When a former top executive from the music business tells you that a song is going to be record of the year, you listen… right? So, following that logic, I’ve spent some time with “Love the Way You Lie” by Eminem and featuring Rihanna. I’m about a dozen listens in, and it’s kindling a striking conflict between the marketer and the music lover in me.
But, before I get into that, a quick Eminem story that I heard over the weekend. Apparently, the mom of a twenty-something ad guy from New Jersey was flying out of the New York area. Said Mom is boarding a plane and strikes up a conversation with the man standing in front of her. She gets to asking this guy’s profession, and he says he’s a musician. The mom, sensing common ground, proclaims that her son is in the music business and asks for more detail. The guy responds that he’s Eminem. Mom, a bit perplexed but with reflexive maternal support, replies “That’s great, honey. Which M are you?” You just have to love those completely artifice-free real life moments.
Anyway, back to the song:
Love The Way You Lie f_ Rihanna, Eminem
As a marketer, I get it. The pairing of Em and Rihanna is a very smart bit of audience-broadening commercial alchemy, and it’s also quite bold when you realize that the song is about a physically-abusive relationship. The song is slickly produced, it’s easily listenable, and though Eminem has lost most of his commercial momentum his wordplay is as rapidfire as ever.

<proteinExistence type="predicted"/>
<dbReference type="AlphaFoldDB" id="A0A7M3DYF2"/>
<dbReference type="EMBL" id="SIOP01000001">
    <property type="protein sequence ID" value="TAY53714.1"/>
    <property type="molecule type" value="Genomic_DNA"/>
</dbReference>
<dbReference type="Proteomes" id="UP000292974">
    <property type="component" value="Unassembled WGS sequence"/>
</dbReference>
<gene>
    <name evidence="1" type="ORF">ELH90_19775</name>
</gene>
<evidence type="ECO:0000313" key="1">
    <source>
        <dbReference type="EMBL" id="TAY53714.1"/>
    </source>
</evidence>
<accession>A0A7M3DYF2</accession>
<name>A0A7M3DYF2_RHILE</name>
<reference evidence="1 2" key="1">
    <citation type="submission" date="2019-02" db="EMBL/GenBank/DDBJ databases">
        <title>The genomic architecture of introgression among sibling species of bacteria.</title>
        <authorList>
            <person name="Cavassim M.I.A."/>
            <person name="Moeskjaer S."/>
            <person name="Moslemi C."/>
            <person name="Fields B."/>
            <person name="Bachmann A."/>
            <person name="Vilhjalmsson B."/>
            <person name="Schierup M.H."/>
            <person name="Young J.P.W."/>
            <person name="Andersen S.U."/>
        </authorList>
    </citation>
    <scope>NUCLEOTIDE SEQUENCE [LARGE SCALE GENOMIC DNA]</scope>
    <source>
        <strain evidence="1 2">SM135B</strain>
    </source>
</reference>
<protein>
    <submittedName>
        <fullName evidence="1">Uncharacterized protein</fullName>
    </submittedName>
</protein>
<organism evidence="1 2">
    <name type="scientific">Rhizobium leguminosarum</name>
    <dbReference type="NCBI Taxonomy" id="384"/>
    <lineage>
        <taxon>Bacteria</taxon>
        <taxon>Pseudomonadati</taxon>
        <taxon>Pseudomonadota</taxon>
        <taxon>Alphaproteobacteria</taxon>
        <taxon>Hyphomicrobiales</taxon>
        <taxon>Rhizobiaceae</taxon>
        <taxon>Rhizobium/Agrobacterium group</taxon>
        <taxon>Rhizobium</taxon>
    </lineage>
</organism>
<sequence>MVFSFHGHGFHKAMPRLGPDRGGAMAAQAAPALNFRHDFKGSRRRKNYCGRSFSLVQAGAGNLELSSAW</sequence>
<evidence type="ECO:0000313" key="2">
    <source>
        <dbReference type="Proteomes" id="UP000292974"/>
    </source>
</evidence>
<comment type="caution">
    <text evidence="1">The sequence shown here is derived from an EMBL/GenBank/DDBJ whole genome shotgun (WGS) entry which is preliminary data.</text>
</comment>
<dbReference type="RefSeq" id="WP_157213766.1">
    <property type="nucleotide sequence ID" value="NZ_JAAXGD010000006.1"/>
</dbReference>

But, at the risk of reminding everyone that I’m old, the music fan in me has trouble getting past the confusion that his new #1 is just a decidedly less-inventive echo of Em’s old hit “Stan.”
Stan (Feat. Dido), Eminem
As I listen to “Stan” for the first time in a long time, I’m reminded of how damn good and inventive that song was. It plucks a really long sample of an as-then unknown artist (Dido) that gives a purposefully and poignant unsteady balance to the track. Through a series of letters and an escalating tenor, he builds up a sense of imminent catastrophe, and then returns for one last salvo in which the recipient of these letters comes around to the realization of what has happened. Great rap music, smartly delivered.
The contrast between these two songs brings me back to one of the eternal artistic conundrums: when you’re an artist fueled by sadness or anger, what happens when you’re rich and famous? I’ve questioned before how successful you can be before you start to suck, and I’m afraid this is just one more bit of evidence.
Food for thought for marketers who seek to bring innovators back to the fore.